In 2016, Bongbong ran for vice-president and lost to Leni Robredo by 263,473 votes. Bongbong filed an electoral protest.
In 2016, the body of Ferdinand Marcos was buried at the Libingan ng mga Bayani (Heroes’ Cemetery).
In 2019, Imee ran for senator and won.
In 2021, Bongbong’s electoral protest was unanimously dismissed by the Supreme Court after the pilot count in three provinces resulted in Robredo widening her lead even more by 15,093 additional votes. Immediately, Bongbong decided to run for office in 2022. But he did not specify if he’s going to run for president since he is still clinging to the hope that the Supreme Court had junked only part of his poll protest. However, while the full court resolution has yet to be released, the magistrates reportedly “were in unison” that the complaint should be scrapped since there was “no substantial recovery in the manual recount of votes done in selected precincts that Marcos himself had identified.” In other words, Bongbong is going to lose the vice-presidency to Robredo. It was fait accompli. But with only 16 months left prior to the 2022 elections, who cares who would be the sitting vice-president? The outcome of the 2022 elections is far more important than winning the tail end of the 2016 vice-presidency. If Bongbong wants to win, he’d better start building his presidential campaign. Time is running out.
Recollection of a glorious past?
And this brings to mind when Bongbong told the media back in 2015 during his campaign for senator that he and his family have nothing to apologize for what happened during the reign of his father, the late strongman Ferdinand Marcos.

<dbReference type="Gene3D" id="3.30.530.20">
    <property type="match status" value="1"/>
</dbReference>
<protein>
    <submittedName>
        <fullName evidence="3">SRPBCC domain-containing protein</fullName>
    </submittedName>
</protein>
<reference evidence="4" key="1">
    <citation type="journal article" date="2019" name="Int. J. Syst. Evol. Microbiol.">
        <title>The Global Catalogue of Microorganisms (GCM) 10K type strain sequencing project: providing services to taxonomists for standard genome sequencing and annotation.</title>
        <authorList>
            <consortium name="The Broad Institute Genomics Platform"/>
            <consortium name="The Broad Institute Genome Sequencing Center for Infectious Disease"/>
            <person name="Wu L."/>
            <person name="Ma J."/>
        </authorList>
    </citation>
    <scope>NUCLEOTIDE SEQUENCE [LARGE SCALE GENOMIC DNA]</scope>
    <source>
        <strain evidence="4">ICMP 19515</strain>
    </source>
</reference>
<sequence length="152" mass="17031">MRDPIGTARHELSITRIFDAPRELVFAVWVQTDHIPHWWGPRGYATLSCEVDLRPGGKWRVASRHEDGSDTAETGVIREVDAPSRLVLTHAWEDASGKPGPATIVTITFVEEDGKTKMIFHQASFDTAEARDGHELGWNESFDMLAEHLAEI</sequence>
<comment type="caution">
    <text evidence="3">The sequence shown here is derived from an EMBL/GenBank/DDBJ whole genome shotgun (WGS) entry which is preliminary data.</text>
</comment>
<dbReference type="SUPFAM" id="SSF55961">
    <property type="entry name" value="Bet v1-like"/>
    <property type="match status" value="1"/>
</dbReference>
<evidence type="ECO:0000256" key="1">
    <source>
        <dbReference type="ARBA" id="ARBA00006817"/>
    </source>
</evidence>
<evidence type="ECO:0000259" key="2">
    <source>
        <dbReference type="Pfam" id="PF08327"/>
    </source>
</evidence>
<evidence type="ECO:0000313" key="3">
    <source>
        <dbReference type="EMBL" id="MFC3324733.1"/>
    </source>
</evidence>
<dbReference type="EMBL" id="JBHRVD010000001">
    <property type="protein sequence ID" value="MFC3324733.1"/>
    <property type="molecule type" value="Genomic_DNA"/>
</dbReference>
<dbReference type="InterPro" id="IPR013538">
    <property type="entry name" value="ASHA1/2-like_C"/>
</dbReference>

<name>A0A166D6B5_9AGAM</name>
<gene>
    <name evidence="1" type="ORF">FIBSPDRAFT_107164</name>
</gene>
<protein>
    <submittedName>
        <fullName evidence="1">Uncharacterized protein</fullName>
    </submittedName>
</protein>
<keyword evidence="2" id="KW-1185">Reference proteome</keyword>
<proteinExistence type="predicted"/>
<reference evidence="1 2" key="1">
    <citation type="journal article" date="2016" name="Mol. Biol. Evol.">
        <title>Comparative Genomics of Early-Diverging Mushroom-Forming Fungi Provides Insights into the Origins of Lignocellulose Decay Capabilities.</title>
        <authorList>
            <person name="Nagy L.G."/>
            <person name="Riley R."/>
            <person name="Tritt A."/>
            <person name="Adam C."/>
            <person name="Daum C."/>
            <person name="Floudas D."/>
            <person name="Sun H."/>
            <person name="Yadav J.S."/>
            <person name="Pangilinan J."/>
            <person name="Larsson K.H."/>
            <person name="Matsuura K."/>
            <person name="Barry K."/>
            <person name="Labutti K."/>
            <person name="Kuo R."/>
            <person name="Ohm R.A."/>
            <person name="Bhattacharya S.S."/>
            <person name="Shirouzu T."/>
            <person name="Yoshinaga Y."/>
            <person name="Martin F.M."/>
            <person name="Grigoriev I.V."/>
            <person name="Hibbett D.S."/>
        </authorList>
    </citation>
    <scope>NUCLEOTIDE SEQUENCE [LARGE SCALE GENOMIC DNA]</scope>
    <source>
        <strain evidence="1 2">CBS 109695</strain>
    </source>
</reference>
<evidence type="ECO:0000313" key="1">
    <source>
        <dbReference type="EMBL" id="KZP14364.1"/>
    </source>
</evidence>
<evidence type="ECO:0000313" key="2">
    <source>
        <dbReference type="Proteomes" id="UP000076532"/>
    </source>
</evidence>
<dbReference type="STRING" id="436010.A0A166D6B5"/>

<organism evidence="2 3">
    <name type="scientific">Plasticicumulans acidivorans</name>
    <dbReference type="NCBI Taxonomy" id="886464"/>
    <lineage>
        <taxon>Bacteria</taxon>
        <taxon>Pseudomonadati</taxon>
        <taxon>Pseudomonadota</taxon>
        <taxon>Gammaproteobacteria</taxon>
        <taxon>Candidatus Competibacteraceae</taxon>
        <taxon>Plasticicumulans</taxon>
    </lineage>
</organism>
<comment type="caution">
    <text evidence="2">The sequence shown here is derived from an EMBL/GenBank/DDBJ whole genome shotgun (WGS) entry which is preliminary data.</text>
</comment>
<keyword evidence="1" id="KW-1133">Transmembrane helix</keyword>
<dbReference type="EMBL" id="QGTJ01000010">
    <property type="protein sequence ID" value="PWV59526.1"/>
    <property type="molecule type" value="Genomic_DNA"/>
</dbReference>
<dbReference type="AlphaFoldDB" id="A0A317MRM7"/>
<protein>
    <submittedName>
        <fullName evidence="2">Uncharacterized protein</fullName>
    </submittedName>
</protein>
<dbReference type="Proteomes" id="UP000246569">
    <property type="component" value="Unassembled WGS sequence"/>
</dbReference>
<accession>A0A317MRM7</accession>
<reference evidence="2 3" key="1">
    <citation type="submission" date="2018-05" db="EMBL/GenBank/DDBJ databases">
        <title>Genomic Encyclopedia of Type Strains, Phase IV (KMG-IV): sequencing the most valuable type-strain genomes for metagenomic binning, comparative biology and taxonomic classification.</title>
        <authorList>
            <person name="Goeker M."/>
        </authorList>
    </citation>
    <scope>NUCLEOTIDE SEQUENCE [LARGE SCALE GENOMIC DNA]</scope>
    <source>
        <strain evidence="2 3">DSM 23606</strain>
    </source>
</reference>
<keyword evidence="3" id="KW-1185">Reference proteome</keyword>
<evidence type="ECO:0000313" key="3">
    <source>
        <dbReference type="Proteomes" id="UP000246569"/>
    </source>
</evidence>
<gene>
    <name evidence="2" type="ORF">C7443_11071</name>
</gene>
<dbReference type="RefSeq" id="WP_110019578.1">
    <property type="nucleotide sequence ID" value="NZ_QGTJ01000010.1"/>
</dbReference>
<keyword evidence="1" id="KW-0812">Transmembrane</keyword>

“I will always say sorry, but what I’ve been guilty of to apologize about?” Marcos told ANC’s Headstart.
”Will I say sorry for the thousands of kilometers of road that were built? Will I say sorry for the agricultural policy that brought us to self-sufficiency in rice? Will I say sorry for the power generation? Will I say sorry for the highest literacy rate in Asia? What am I to say sorry about?”
But the younger Marcos said he and his family feel sorry for people who felt injustice during his father’s time, of which thousands have allegedly been tortured and many disappeared or “salvaged” – the term used for forced disappearance –during the martial law regime of the older Marcos.
Thirty-five years have passed and gone by and generations of Filipinos were born during the post-martial law years that have no first-hand recollection of the sufferings many older Filipinos have gone through during the martial law era. But those who have relatives who fell prey to the brutal rule of the late dictator, no words or deeds could make them forget what their relatives had gone through. But many of them have accepted the Marcos heirs as decent and innocent progeny of the long diseased dictator. They cannot apologize for the sins of their father. Nor could they disown their father. But they could ask for forgiveness for the human rights violations of their parents. Only then could the Filipinos move forward and do what is best for their country.
Is Bongbong ready to lead?
The question is: Is Bongbong Marcos ready to lead the country that suffered for 21 years under his father’s dictatorial rule? Is the nation’s progress worth leaving behind a trail of sufferings by thousands of Filipinos? But sometimes it’s better not to look back if we want to move forward in a fast-changing world. Leave to the historians to record what transpired during those dark days in Philippine history. However, Bongbong needs to put a closure to this sad episode by asking for forgiveness. And let’s hope that future leaders would rule with compassion, honesty, and justice.
Indeed, the Marcoses’ success in inching their way from exile to the halls of power is one of the most remarkable family sagas in history. A story of perseverance and strong will, they looked beyond the humility that their family suffered from the day they landed in exile in Hawaii to their return four years later to Ilocos Norte where they reclaimed the old political bailiwick of the late president Marcos. And finally, two offspring of Marcos – Imee and Bongbong – earned their seats in the Philippine Senate. And now, Bongbong is poised to run for president.